We walked into the community eating area and began to see feeders and fruit stations. The birds were there. We quickly picked up Blue-and-yellow Tanager, Saffron Finch and Sparkling Violetear. The owner, Mercedes, joined us and we began planning the day after several cups of very nice coffee, granola and yogurt with banana and a lovely omelet.

Mercedes took us across the street to her cousins home area and showed us around. Vermillion Flycatcher, White-bellied Woodstar, Rufous-tailed Hummingbird and a remarkable Black-tailed Trainbearer. Right now I am trying to learn birds and document with photos. I hope to do better photography as I get my legs under me.

Sparkling Violetear males having a discussion about individual rights.

Black-tailed Trainbearer and Sparkling Violetear.

Blue-and-yellow Tanager.

Tomorrow we head to a nearby volcano and hope to see an Andean Condor. Mercedes says we will and we aren’t going to argue. Stay tuned.

Preparing for Ecuador

We take off soon for Ecuador. We’re traveling with friends from Wenatchee and some folks we don’t know yet. The tour is organized around bird photography and hiking. We’ll be in South America and high in the Andes. Our preparation seems as complex as ever and emphasizes appropriate clothing and camera gear. Our goal is to use carry-on luggage only and we are confident we can do that. Our traveling companions kind of give us a side-eye at the notion of no checked baggage. We’ll see how it goes.

I haven’t packed a tripod since our trip to India. Our group leader, John Winnie, has convinced me to pack one this time. I anticipate a lot of time near feeder stations and, while I can easily hand hold the camera and long lens, a tripod will be an advantage over several long day of shooting.

I’ve described my super light travel camera setup before. This trip will require a few more lenses and a totally new item – a video microphone and a mic for my iPhone. I am impressed by the ability to extract single frames from 4K video. The image below is an example. Shooting video adds new challenges but offers new opportunities too. I still plan to shoot mostly still photos but expect to generate numerous short videos as well.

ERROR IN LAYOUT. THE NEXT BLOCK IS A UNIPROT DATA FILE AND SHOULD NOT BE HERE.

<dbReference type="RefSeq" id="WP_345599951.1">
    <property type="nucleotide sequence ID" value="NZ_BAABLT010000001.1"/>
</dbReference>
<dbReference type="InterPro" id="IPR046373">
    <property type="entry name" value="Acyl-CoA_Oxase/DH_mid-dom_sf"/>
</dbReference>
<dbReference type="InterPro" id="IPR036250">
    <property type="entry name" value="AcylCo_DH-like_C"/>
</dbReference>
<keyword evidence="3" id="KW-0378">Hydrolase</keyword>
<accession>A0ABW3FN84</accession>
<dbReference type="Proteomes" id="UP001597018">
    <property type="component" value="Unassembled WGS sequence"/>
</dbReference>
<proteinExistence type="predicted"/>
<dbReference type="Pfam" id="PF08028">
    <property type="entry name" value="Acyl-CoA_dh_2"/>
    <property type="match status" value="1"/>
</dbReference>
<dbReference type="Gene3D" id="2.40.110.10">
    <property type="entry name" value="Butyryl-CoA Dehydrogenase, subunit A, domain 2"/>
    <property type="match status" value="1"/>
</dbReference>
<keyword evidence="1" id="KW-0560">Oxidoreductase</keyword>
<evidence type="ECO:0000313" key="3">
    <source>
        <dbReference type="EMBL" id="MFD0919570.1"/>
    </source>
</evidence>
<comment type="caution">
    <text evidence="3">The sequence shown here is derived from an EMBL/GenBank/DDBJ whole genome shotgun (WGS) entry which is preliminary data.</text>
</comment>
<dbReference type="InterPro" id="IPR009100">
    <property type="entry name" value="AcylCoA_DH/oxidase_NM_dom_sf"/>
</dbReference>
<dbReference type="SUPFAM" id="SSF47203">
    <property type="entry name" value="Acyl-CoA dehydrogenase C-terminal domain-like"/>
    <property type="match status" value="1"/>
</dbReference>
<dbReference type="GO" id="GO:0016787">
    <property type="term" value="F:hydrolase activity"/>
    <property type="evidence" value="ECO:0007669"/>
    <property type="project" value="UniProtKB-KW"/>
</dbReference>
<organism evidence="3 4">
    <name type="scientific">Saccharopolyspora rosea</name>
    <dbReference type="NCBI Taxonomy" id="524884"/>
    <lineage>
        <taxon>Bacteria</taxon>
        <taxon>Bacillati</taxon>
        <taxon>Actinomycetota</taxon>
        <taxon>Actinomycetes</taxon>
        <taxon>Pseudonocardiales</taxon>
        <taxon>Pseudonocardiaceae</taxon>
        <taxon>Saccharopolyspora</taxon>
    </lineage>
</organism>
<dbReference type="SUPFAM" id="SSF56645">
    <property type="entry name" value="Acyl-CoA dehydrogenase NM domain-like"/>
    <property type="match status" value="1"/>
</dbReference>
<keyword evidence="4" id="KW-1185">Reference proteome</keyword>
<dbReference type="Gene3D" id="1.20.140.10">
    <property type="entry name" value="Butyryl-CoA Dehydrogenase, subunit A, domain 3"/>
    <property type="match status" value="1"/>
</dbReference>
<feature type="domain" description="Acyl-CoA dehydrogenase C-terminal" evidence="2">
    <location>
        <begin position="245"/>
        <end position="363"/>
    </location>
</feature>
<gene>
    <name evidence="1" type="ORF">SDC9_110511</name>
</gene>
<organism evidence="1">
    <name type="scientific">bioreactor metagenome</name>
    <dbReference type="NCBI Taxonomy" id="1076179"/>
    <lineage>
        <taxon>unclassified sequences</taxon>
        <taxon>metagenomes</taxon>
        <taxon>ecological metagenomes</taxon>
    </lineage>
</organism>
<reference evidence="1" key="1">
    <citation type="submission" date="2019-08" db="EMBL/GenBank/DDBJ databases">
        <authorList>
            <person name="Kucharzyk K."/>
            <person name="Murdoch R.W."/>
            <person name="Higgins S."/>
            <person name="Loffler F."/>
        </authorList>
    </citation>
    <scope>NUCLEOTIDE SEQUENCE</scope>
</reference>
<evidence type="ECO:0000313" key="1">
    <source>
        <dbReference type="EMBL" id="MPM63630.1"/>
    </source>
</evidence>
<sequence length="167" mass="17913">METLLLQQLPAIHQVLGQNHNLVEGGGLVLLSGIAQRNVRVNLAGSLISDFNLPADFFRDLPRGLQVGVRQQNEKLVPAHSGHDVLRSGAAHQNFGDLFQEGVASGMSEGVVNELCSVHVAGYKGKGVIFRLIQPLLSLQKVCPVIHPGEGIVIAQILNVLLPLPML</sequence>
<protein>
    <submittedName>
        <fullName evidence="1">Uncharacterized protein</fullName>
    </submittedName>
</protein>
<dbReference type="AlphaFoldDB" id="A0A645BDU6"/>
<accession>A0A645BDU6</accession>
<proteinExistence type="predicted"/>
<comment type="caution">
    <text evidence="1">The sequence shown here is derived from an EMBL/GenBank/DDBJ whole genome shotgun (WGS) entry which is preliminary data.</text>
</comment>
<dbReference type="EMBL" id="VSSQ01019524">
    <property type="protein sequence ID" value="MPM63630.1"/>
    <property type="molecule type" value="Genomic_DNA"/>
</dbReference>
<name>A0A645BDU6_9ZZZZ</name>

Being new to video means I have been trying to learn how to edit as well as shoot. It’s been a trial. Editing 4K on my PC has just recently become possible. Nothing like a new computer and updated software to add to the experience.

But what to do on the road? It would be nice to be able edit stills and video on the trip so I’ve stepped up my game. I replaced my Western Digital My Passport Pro wireless with their new, SSD model. What a difference. Let’s just say things happen MUCH faster.

Another new capability is editing video on an iPad Pro using an app called LumaFusion. This app accesses the WD drive via the drive’s WiFi and allows me to preview clips quickly. Once the clip is selected it is transferred to the timeline for editing. LumaFusion is fast and capable. Adding Lightroom CC on the iPad for RAW files rounds out the full editing studio.My conclusion is that any lack of field reports here or on social media will be my fault, not technology. I’m cautiously optimistic.

My hope is to upload a sample video of a Booted Raquettail hummingbird. Time will tell.

Morning on the Plateau

I really thought that I’d focus on landscapes or streets after the rush to produce the Bird Tales book. I was wrong. After several days of teaching grade school kids about birds and a short, but rewarding, trip to bird around the Tri-Cities with Steve Howes, I took today and ventured out on my own.

My ultimate target was the vernal pond area south and east of Mansfield, WA. I was hoping that Heritage Road was no longer flooded and access to the ponds on its sides was possible. I was envisioning Avocet and Stilt and hoping for Phalarope. I left after dawn and was on the Rock Island Grade shortly after. The first bird to greet me was announced by its song. Yellow-breasted Chat. The first time I’ve seen one on this route.

Shortly up the road I got a nice view as 10 Chukar scurried for cover to my left. I made a couple of lame attempts to catch a frame but these ground-runners foiled my plan. Next time.

As is usual, I heard the Western Meadowlark before I saw it. Over the next 30 minutes it teased me and mocked my efforts to gather a photo. It led me up the road, always about 30-50 yards from the lens. I played along. It finally played nice.

I can’t imagine a world in which I can’t hear the Meadowlark’s song.

I moved on and found a Mountain Bluebird pair tending to their young in a box. I can’t argue with success, but being hatched and raised in a box seems extreme. I could hear their cheeps as I watched the adults provide. I slowed down. Being alone, I had the option to sit and enjoy the show.

There was rarely more than 10 minutes between parental visits. The female usually approached from my left, paused nearby or on top of the box and then darted to the hole with a morsel. The male approached from the right and paused on sage or a fence wire before delivering his goods to the kids. After a couple of hundred shots I learned that my angle to the box prevented images that showed the birds coming in. Way too many butt shots. I relocated.

The semi-profile view of the nest worked much better. A few hundred images later I moved on.

A good friend introduced me to the vernal ponds near Mansfield, WA. I found Avocet and Stilt close to home that first year and each year since.. That’s a very good thing. This year, the road into the area has been flooded for a long time. It still is.